Updated December 13, 2016
WATERVILLE — Police are investigating the spray-painting of a swastika on a large rock at Quarry Road Recreation Center over the weekend that has drawn attention from hundreds of people on Facebook and prompted an interfaith service of healing to be held Friday evening.
The incident, reported to police Saturday, also prompted City Manager Michael Roy and Mayor Nick Isgro to post a message online saying Waterville will not stand for such activity.
A swastika was painted on a rock at the Devil’s Chair parking area at Quarry Road Recreation Area in Waterville, seen on Saturday, but city parks and recreation workers removed the symbol on Monday.
“In situations like this the city of Waterville stands firmly united against any form of hate and intolerance,” the post says. “From the arrival of the Franco-Canadians and the Lebanese Maronite Catholics to our proud Jewish community and beyond, Waterville has always been, remains, and will always be an open and accepting community that will not be torn asunder by individuals or groups who believe otherwise.”
City parks and recreation workers removed the “offensive markings” Monday morning, according to the message.
Sometime over the weekend, the swastika was sprayed with red paint on the rock at the city-owned recreation area off Quarry Road, which is off North Street. The symbol — used by the Nazi party during the Holocaust —was encircled with red paint and a star was painted to the left. The rock is across the road from a parking lot used by hikers who use the Devil’s Chair trail and is about one-quarter of a mile from the first gate into the recreation area.
Rabbi Rachel Isaacs of Beth Israel Congregation, a synagogue on Main Street, said Tuesday that although the painting of the swastika on the rock is a heinous action, she is inspired by the support and words of encouragement she and others have received from people in the wake of the incident.
“It’s very upsetting, it’s very disturbing, it’s frightening,” Isaacs said. “However, at the same time, I’ve been so moved by the amount of support that the Jewish community has received from our neighbors and from our elected officials.”
Beth Israel Congregation plans to hold an interfaith service of healing at 6 p.m. Friday. “We welcome everybody to come inside for the service,” Isaacs said. “It’s a Shabbat (Sabbath) service, but it’s for people of all faiths.
Waterville Police Chief Joseph Massey said the painting of the swastika does not yet rise to the level of a hate crime, but it is very concerning and he understands people’s anger and outrage over it.
“We are still investigating it,” Massey said Tuesday. “There really is, at this point, no crime.”
He said there is nothing that leads police to believe a hate crime has been committed against any group or individual, but police are trying to determine who did it.
Shortly after 10:30 a.m. Friday, a woman also called police about a swastika having been drawn, with lipstick, on the windshield of a car parked at an apartment building on Quarry Road.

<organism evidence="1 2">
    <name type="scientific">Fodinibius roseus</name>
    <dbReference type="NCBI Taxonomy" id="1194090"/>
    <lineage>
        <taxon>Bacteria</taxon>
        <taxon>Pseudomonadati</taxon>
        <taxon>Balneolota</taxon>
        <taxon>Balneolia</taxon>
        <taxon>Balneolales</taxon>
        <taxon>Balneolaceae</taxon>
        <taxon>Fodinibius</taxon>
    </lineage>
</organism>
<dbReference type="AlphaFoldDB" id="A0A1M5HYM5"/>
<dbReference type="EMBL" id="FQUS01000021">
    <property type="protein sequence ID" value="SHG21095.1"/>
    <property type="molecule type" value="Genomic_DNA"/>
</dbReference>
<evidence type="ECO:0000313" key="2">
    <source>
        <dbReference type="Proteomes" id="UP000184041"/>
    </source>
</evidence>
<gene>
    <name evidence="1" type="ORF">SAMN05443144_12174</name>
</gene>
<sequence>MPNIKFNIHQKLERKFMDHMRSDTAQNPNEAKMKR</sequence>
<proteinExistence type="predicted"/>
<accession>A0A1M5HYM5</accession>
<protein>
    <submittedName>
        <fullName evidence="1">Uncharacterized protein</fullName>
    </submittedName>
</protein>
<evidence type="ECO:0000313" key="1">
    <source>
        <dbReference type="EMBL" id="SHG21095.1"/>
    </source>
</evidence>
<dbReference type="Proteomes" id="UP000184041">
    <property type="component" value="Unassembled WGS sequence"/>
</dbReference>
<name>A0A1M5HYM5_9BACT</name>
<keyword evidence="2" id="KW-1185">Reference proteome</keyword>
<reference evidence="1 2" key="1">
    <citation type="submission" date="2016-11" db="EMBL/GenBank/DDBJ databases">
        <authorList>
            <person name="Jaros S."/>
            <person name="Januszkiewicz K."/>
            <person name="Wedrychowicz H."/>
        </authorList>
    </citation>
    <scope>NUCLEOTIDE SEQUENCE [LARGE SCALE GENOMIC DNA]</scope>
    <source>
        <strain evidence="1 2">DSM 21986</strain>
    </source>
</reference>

“It was an isolated incident, and there were no messages or threatening symbols or words,” Massey said. “We’re not sure if it’s related, but we’re certainly looking at that because it’s the same general area.”
Massey said Tuesday that the rock painted with a swastika is out of the way in the recreation area and not visible to the majority of the public. As in the case of the swastika drawn with lipstick on the car windshield, it was not accompanied by any specific messages or threatening messages, according to Massey.
To make a distinction between the painting of a symbol and a hate crime, Massey said that if someone goes out into the middle of the road and screams that she or he hates black people, that does not constitute a hate crime. However, if he or she walks up to a black person and points a finger at the person and says he or she hates black people, then that is considered a hate crime.
“This (swastika) has always been associated with a very negative connotation and people are outraged, and rightfully so,” Massey said.
He said police are taking the incident very seriously and are trying to determine whether it is a hate crime or a mean-spirited joke or prank.
“When people do that, it’s offensive and it’s dumb and it’s bad taste, a bad joke, but sometimes it doesn’t rise to the level of a hate crime,” he said.
He said if the swastika had been painted on someone’s house or a rock wall, for instance, it would constitute criminal mischief. If several rocks to the entrance of the park were painted with the symbols, that also would constitute criminal mischief, but one rock out of the way painted as such does not.
By Tuesday, more than 500 people had reacted on the city’s Facebook page to the message by Roy and Isgro, and more than 30 people had commented and more than 100 had shared the message. Several of the comments thanked them for posting the message.
Some postings on Facebook say people plan to stand in a circle around the outside of the synagogue and pray prior to the inside service, but Isaacs urges people not to do that, particularly because the temperatures are expected to be near zero degrees Friday. “Everyone’s invited inside,” she said. “I really, strongly request that people don’t do anything outside.”
Massey said he plans to attend the service, both as a show of support and to ensure there is a police presence there. He said anyone with information about the swastika incidents may contact police at 680-4700.
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